I rode a bus to school until my my last year at the University. In high school Dad dropped us off at the collection point on his way to work where we waited for forty minutes until the bus arrived. We dressed for the weather and put our coats in lockers at school.
Today, if you drive to town on a school day, one will see legions of minivans idling at the end of driveways. The minivans are filled with kids waiting for the bus. The van is idling to keep them warm.
If you are behind a bus, you see the kids hop out of the minivan wearing indoor clothing. It is not unusual to see a kid hop out of the vehicle wearing shorts, tee-shirt and Crocs, even in January.
After disgorging the kids, "mama" backs the van back up the drive to the garage or she then leaves for work.
This is what the majority of "country kids" in this zip-code are like.
The chances of most of those kids being able to walk three miles or be able to function outside for hours (cold in the winter, sun-mosquitoes-heat in the summer) is vanishingly close to zero.
Around here, in South Texas, farmers and ranchers used to build shelters by the road of varying quality for their children to wait for the bus in. Not as much country as there was, so I haven't seen any of those shelters for a while.ReplyDelete
That's what I did for my kids at our Vermont farm. Something to cut the wind in the winter. Used it until we got disgusted with the local public school and put the kids into Catholic elementary school, which meant a drive into town.Delete
ABout 1 in 10 here actually wait by themselves for the bus, the others are as you describe.ReplyDelete
Having said that, those 10% get a shelter, much like Les described (I had one too, a couple of sheets of plywood at 90 degrees to each other to break the wind.
I am told that these mothers who do this for their kids are afraid that the lids will be abducted. (It does happen, but rarely)...most of this is a hollow a fear and urban legend (as unsubstantiated as the stories of pins and razor blades in haloween candy). Just urban legend, but women seem to thriveofn fears that are not real. But that is the supposed reason they keep the kids in the cars for pickup.
When I tell people here that our school bus ran with snow chains during the winter they don't believe it. Waited in the rain as well unless someone's parents had the time to wait for the bus. Then 15 kids would be jammed in a station wagon until the bus came.ReplyDelete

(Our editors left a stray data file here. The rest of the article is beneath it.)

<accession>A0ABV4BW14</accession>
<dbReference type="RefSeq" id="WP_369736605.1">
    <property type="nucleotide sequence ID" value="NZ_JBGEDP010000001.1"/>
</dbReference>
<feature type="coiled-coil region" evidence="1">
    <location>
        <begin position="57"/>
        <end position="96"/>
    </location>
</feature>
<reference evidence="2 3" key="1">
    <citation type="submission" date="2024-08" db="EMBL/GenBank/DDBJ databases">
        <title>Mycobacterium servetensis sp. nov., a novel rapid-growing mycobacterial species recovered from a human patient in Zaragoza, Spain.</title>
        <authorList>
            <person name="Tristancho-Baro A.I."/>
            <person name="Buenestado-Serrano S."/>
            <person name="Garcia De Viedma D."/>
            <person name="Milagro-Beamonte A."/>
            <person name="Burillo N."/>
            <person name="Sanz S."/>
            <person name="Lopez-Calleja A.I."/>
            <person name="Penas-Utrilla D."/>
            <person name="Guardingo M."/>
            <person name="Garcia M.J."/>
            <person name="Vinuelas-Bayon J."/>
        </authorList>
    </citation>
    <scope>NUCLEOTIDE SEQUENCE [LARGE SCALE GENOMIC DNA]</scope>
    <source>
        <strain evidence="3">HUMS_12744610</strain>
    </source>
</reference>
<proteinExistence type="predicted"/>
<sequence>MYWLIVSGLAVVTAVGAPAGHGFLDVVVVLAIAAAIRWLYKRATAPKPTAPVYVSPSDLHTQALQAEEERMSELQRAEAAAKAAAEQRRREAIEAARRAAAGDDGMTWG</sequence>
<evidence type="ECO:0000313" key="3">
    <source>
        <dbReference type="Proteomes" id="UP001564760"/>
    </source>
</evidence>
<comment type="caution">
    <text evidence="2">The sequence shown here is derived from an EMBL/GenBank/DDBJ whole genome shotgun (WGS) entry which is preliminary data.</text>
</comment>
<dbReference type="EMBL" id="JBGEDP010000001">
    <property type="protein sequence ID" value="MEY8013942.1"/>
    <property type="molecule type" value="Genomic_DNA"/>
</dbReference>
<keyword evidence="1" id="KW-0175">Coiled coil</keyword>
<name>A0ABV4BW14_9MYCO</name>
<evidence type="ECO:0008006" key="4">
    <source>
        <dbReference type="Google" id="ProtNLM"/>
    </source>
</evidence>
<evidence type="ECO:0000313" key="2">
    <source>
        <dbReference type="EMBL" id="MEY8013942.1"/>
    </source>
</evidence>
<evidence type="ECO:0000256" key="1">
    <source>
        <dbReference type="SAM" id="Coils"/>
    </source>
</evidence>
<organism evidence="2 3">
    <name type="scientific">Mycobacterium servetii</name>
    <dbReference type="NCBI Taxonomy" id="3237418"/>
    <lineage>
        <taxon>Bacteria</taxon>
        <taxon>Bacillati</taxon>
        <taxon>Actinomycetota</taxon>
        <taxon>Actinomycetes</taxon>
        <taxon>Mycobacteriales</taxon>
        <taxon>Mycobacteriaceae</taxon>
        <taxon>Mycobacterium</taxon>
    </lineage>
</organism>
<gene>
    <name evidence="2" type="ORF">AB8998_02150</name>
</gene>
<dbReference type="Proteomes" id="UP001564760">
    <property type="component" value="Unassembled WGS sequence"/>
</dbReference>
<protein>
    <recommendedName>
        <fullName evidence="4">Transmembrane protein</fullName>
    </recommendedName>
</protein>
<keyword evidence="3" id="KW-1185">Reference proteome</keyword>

I think it's similar to what Steve Renilla says about hunting, it got you comfortable with being uncomfortable.
When I was a kid it was wait outside for the bus. If we missed it we walked. If the weather was bad we'd get a ride but mom and dad weren't happy about it. And sometimes missing the bus led to skipping school to work on the farm or woodlot... That was a tough choice for me back then. Waste my day or make some money.ReplyDelete
Here in rural Un-Named Flyover State (not so very far from you, ERJ!) bus shelters at the end of the driveway is a common sight. Our grand kids would walk to our house, there to await Mom or Dad after work. (well, to be honest, the littles got rides from the bus stop in foul weather, walked with Grandma otherwise)ReplyDelete
I keep trying to deduce what state is the Un-Named Flyover State. I am +90 sure it starts with a vowel and about 40% confident it is hi in the middle.Delete
O! Must not name.Delete
Dear Mr. ERJ: Does the phrase "Wretched Hitler" ring any bells?Delete
When I was young, walking to school was my preferred method.It was a couple miles, but because bus routes were not linear, but meandered around, it was faster.ReplyDelete
As I got older and entered junior high, the book load increased, and I started riding the bus more. The public school bus was almost gladiator school. The older experienced bus drivers were retiring, and the new ones couldn't control the rougher kids. There was a time that when a fight broke out, the driver would stop, let the two combatants out to work it out, and when they were exhausted, let them back on and go on his way. Those days ended, and school buses became chaotic "Lord of the Flies" style transportation. The bullies ran the back third of the buses. I went back to walking.
Good grief, I used to walk a half-mile to the bus stop, there to stand in any and every weather for 30 minutes, because the drivers could not keep a schedule.ReplyDelete
And these kids are going to run the world. We are doomed, doomed I tell you!
When I was a kid, my sister and I got a ride to school if the temperature was below zero.Twelve blocks, Northern Minnesota. We were not spoiled.ReplyDelete